Wherever you turn in India today, heritage food seems to abound.
From Amritsar to Chennai, food festivals are bringing delicacies from various regions, cities and neighbourhoods to a general public hungry for food with provenance. At local cultural events such as the Sanchaari Sanskritik Parv in Allahabad and the Mahindra Sanatkada Lucknow Festival, audiences are treated to morsels of food history and traditional cuisine alongside literature, music, cinema and dance.
If you are on the five-star circuit, you may be drawn into luxury restaurants showcasing the finest dishes from historic royal courts. Last September, the Conrad Pune celebrated the “royal flavours of Rampur” with a special dinner curated by Chef Suroor Khan. On the menu were “lost recipes” from the glory days of the former princely state. Visit the ITC website and you’ll read about the hotel group’s “relentless pursuits in presenting the gastronomic traditions of India’s centuries old heritage” through signature restaurants such as Dum Pukht and Dakshin.
More accessible eateries have turned history into franchise. The famous Karim’s Hotel opened near the Jama Masjid in old Delhi in 1913, when the British Empire was still in its heyday. But, since branching into Nizamuddin West in the 1990s, it has spread across Delhi-National Capital Region, taking its famous kebabs everywhere. History is also a part of newer restaurants such as Naimat Khana in Lucknow, which are bringing heirloom recipes passed down generations to the table.
There are growing opportunities to carry historic flavours into your own home too. Browse the shelves of your local bookshop and you will be treated to lush cookbooks promising the best recipes from the “last thousand years” of India’s rich culinary heritage. Neha Prasada and Ashima Narains’s Dining with the Maharajas, published by Roli, even provides a handy, paperback “kitchen copy” of recipes. This means you can recreate a royal banquet at home without messing up the lavish illustrations of the coffee-table book.
Increasingly, recipes come with memories attached. A delightful example of this is Daastan-e-Dastarkhan (2019) by MasterChef India contender Sadaf Hussain. Combining “stories and recipes from Muslim kitchens”, it embeds “easy-to-follow” instructions for mouth-watering dishes within an autobiographical account of his culinary journey from Bihar to Delhi and beyond.
One difficulty in recreating historic recipes can be the availability of ingredients. India’s Green Revolution in mid-20th century increased rice productivity by around 50%. But, as government programmes pushed high-yielding varieties, so the number of India’s rice varieties dwindled from over 100,000 to a few thousand. Now, heirloom rice is making a comeback buoyed by concerns over biodiversity, obesity, nutrition and, of course, taste. Handy online providers bring it straight from the farmers to your door.
There is plenty in India’s heritage food boom for armchair aficionados too. A major series, Raja, Rasoi aur Anya Kahaniyaan, originally shown on Indian channel EPIC, was bought by Netflix because of the runaway success of its first 11-part season in 2014. Taking a regional approach to Indian cuisine, the show claims to offer an “inside look” into the kitchens of India’s former royals. If you prefer the written word to the moving image, you can read the writings of bloggers and journalists, who have also hit on food heritage as a means of exploring local cultures and mediating difference.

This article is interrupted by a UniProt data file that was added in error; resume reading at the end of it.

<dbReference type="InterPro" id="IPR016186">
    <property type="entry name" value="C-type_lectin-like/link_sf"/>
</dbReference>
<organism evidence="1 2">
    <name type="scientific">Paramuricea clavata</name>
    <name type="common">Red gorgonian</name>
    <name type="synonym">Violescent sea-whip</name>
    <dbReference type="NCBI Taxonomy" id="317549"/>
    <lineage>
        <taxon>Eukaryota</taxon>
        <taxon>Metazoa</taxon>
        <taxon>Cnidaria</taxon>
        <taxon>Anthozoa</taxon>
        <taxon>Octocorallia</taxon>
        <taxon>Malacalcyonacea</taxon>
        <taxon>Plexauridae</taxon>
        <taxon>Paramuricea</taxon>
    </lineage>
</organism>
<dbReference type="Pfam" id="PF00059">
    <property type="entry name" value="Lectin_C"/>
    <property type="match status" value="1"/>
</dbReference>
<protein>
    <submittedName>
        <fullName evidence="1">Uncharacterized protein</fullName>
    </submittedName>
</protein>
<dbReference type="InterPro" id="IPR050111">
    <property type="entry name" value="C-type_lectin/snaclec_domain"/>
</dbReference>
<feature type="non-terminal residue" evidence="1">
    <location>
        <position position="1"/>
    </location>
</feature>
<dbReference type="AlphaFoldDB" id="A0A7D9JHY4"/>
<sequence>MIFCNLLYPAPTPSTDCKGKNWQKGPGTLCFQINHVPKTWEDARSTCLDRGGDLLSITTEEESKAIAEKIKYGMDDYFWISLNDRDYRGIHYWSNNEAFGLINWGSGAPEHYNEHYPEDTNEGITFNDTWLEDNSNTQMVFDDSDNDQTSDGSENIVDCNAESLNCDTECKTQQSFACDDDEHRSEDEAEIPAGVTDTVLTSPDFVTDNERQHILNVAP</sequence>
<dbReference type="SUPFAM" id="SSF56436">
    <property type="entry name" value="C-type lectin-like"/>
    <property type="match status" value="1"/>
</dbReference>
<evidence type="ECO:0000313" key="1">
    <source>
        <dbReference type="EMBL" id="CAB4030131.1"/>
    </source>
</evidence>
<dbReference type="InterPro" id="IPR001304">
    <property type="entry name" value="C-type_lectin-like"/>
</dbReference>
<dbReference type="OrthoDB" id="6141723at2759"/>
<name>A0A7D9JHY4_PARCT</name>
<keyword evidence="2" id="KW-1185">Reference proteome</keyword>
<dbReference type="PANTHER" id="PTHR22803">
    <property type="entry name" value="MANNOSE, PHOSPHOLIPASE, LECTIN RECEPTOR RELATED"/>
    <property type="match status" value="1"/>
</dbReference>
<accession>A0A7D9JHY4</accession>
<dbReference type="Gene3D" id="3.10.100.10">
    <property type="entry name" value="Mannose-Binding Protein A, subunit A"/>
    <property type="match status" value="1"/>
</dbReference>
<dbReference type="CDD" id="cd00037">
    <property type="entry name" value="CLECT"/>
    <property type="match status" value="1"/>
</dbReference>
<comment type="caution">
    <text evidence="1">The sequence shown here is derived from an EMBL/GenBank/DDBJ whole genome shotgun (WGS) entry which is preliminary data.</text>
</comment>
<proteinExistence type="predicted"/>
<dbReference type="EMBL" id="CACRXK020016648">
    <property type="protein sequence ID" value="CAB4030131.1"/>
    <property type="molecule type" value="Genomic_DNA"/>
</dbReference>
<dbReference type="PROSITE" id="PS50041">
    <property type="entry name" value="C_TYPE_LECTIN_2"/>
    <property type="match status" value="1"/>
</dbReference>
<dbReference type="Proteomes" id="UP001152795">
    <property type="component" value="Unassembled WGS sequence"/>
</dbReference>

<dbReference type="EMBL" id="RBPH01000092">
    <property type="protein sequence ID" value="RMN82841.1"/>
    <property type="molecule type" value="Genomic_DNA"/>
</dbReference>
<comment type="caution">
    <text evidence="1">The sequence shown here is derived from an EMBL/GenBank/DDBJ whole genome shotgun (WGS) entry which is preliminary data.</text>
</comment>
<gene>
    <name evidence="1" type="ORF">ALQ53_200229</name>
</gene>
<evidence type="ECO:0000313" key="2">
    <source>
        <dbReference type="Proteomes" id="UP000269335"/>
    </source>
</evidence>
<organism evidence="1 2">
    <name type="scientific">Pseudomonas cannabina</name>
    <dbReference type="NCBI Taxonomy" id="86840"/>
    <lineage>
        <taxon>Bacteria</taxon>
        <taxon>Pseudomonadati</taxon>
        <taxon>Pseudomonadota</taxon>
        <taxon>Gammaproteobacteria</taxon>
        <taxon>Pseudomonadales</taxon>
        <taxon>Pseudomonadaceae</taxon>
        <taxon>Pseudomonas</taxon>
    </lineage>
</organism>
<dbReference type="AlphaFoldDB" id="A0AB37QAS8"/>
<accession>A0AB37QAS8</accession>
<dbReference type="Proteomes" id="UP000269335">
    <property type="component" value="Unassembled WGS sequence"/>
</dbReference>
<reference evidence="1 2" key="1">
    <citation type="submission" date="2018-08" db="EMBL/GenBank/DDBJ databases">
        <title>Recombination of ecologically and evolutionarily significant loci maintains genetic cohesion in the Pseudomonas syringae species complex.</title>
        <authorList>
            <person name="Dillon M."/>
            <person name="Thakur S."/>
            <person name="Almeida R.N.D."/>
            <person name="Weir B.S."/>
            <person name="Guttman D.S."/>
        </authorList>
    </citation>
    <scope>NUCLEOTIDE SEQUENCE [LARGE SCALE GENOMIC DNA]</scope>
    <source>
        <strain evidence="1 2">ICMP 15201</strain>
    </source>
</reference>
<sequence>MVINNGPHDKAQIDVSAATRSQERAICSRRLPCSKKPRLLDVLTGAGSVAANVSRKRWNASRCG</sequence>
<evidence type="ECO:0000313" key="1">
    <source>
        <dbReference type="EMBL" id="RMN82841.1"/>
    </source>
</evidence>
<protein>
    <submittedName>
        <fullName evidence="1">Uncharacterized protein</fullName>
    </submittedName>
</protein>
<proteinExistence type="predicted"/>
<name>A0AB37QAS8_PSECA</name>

And yet, as one Delhi-based columnist and blogger Sourish Bhattacharya noted in Mail Today in 2015, much of the hype around “lost recipes” and “heritage cuisine” in India remains mere “chatter”. Practitioners have been successful at transmitting heritage food into the public domain. However, to do more than “scratch the surface”, they need bona fide historians. In other words, trained scholars are required to gather oral testimony and mine the archives for original texts to provide historical meaning and texture.
That brings me from heritage food to the world of academic food history. Here there is a broad array of scholarship that addresses the preparation, consumption and distribution of food in historical context. As Concordia professor Rachel Berger observed in History Compass, food history is only just beginning to coalesce as a defined area of study in South Asia. But the potentials for understanding the past’s relationship to India’s present are clear.
For heritage food to achieve its full potential, we need to open up channels of communication between practitioners and scholars. This exchange is at the heart of the project “Forgotten Food: Culinary Memory, Local Heritage and Lost Agricultural Varieties in India”, funded by the Arts & Humanities Research Council in the United Kingdom. Bringing food historians, sociologists, literary scholars and plant scientists into dialogue with heritage practitioners, authors, cooks and street vendors, our project seeks to address challenges linked to local communities and food sustainability in India.
And, in the process, we may recover some great recipes and delicious food too.
Siobhan Lambert-Hurley is Professor of Global History at the University of Sheffield. She leads the project “Forgotten Food: Culinary Memory, Local Heritage and Lost Agricultural Varieties in India” funded by the Arts & Humanities Research Council in the United Kingdom. Her most recent book is Elusive Lives: Gender, Autobiography and the Self in Muslim South Asia (2018).
This article is part of the project “Forgotten Food: Culinary Memory, Local Heritage and Lost Agricultural Varieties in India”, curated by Tarana Khan and edited by Siobhan Lambert Hurley and Claire Chambers.
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